A few seconds later, at minute mark 8:03, Barry’s moans subside and his left little finger twitches.

For the remainder of the video, Barry is quiet and motionless, handcuffed and face down on the sidewalk.

For the next minute and a half, the officers talk to each other as they wait for paramedics to arrive. Troppe gives a brief summary of what happened before the police officers got there. The police officers regret that Barry’s blood got on their hats. “He’s on both of our hats,” one offers. “Well, my hat’s off to him,” the other responds.

At minute mark 9:35 of the video, the paramedics arrive and greet officers from off camera. By now, Barry hasn’t moved or spoken for a minute and a half. An officer tells the paramedics Barry is “gonna prolly need something to calm down.”

“What’s your name bud?” someone asks Mr. Barry. There is no reply. A person in beige pants and black shoes enters the frame and stands by Barry’s left leg before walking away.

“Oh. I didn’t even look at him yet,” an officer answers an inaudible question.

Two more people, perhaps paramedics, walk up and stand a few feet away from Barry’s left side. “What are we thinking? Drugs? Most likely?” asks a paramedic and the officers confirm the suspicion. “But not, like—versus mental psychosis, it’s most likely drugs?” The paramedic says to clarify.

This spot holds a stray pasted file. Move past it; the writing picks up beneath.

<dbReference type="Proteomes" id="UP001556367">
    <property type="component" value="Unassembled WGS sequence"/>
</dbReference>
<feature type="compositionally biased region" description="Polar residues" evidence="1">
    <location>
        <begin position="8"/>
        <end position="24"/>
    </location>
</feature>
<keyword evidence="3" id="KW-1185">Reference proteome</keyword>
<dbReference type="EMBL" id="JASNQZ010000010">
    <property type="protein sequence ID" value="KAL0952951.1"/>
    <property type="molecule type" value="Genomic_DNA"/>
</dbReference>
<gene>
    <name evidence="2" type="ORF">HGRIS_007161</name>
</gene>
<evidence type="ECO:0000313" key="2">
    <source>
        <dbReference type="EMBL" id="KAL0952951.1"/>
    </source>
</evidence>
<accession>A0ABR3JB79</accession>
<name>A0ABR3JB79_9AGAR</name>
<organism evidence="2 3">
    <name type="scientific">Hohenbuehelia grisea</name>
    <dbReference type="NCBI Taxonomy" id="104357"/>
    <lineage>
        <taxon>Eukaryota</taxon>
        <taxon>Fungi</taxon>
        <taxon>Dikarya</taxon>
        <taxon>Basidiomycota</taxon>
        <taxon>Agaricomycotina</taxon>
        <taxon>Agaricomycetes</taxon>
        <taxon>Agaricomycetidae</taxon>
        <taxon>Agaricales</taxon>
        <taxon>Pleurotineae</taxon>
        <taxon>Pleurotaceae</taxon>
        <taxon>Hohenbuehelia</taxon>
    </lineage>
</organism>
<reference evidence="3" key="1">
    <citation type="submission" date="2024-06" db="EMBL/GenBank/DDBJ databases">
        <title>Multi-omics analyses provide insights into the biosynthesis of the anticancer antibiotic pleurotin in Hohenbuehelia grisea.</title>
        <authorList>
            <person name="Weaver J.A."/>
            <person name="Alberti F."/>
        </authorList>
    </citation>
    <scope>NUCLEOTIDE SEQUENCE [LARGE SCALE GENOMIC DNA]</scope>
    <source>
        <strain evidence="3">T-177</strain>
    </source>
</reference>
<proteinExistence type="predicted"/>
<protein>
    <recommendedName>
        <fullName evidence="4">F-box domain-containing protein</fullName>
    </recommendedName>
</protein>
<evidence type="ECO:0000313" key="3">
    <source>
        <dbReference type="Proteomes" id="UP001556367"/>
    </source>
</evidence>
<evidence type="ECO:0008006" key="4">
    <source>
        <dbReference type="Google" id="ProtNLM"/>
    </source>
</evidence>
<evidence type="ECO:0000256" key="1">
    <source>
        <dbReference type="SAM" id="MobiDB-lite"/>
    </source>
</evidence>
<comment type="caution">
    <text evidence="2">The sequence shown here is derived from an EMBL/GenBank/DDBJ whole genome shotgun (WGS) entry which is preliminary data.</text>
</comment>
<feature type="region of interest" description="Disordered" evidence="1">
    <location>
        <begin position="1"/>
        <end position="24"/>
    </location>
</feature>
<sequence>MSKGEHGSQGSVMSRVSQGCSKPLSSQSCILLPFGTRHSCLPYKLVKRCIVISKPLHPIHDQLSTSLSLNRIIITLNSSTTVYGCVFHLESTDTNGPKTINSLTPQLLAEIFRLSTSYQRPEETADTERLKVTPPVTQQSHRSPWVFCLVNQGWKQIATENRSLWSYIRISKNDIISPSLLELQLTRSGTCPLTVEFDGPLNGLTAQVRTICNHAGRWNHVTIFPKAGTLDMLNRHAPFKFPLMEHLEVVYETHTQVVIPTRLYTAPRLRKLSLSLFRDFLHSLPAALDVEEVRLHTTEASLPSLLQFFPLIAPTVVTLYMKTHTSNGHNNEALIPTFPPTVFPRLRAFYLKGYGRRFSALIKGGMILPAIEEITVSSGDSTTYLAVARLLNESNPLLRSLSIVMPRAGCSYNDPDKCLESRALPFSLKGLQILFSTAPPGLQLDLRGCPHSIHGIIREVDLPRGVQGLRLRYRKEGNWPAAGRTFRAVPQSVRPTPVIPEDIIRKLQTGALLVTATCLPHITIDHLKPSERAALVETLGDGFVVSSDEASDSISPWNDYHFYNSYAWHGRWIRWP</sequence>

An officer notes that CPSO responded first, but relays that Barry was “extremely aggressive and he was fighting with us, so—”

“—He was screaming and he was sweating,” a campus security officer chimes in, “saying people were trying to kill him, saying he had a gun, saying other people had a gun.” (Barry is not heard saying he has a gun on the tape.)

At this point, a paramedic walks over to Barry’s head and leans over. He lifts the hoodie that is covering Barry’s head and face and takes a step back. Another paramedic fluffs open a red, plastic bag, squats down, wipes Barry’s head with gauze. He puts the gauze in the bag and stands up.

The paramedics announce a plan to “calm him down,” with four-point restraints and “a backboard to restrain him.” Then, they ask about the drugs. The conversation is inaudible over the sounds of a paramedic closing the first aid kit and the campus security officer asking if she should inform Chief of CPSO, Donnell Tanksley. Troppe affirms that she should.

After officers examine the contents of Barry’s pockets—white tissue, some tobacco—Paramedics return with Velcro restraints. They strategize briefly before they relay the plan to the officers. The last several seconds of video show people position themselves around Barry—still prone, handcuffed, silent and motionless, his head covered by the sweatshirt—before the video cuts off at 13 minutes and 7 seconds.